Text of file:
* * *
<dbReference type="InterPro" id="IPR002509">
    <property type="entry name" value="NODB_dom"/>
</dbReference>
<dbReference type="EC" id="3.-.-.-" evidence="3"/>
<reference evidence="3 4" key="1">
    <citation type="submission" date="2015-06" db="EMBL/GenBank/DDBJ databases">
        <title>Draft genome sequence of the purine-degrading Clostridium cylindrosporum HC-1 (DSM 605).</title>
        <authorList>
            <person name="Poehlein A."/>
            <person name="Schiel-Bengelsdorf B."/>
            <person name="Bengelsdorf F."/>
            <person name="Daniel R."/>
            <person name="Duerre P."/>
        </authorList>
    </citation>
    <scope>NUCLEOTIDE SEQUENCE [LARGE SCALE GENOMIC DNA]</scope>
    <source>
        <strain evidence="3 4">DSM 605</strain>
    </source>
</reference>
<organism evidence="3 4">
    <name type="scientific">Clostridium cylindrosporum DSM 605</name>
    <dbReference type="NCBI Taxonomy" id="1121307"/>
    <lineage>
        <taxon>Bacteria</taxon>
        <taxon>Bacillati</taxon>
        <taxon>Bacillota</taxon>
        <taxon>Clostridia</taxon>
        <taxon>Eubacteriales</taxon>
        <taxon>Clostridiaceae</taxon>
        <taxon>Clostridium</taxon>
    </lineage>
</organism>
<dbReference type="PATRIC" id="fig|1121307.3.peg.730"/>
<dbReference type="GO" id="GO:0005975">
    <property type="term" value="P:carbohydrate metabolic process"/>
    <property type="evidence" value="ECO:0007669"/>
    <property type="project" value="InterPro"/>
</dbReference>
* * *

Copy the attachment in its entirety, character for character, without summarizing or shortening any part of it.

<dbReference type="InterPro" id="IPR002509">
    <property type="entry name" value="NODB_dom"/>
</dbReference>
<dbReference type="EC" id="3.-.-.-" evidence="3"/>
<reference evidence="3 4" key="1">
    <citation type="submission" date="2015-06" db="EMBL/GenBank/DDBJ databases">
        <title>Draft genome sequence of the purine-degrading Clostridium cylindrosporum HC-1 (DSM 605).</title>
        <authorList>
            <person name="Poehlein A."/>
            <person name="Schiel-Bengelsdorf B."/>
            <person name="Bengelsdorf F."/>
            <person name="Daniel R."/>
            <person name="Duerre P."/>
        </authorList>
    </citation>
    <scope>NUCLEOTIDE SEQUENCE [LARGE SCALE GENOMIC DNA]</scope>
    <source>
        <strain evidence="3 4">DSM 605</strain>
    </source>
</reference>
<organism evidence="3 4">
    <name type="scientific">Clostridium cylindrosporum DSM 605</name>
    <dbReference type="NCBI Taxonomy" id="1121307"/>
    <lineage>
        <taxon>Bacteria</taxon>
        <taxon>Bacillati</taxon>
        <taxon>Bacillota</taxon>
        <taxon>Clostridia</taxon>
        <taxon>Eubacteriales</taxon>
        <taxon>Clostridiaceae</taxon>
        <taxon>Clostridium</taxon>
    </lineage>
</organism>
<dbReference type="PATRIC" id="fig|1121307.3.peg.730"/>
<dbReference type="GO" id="GO:0005975">
    <property type="term" value="P:carbohydrate metabolic process"/>
    <property type="evidence" value="ECO:0007669"/>
    <property type="project" value="InterPro"/>
</dbReference>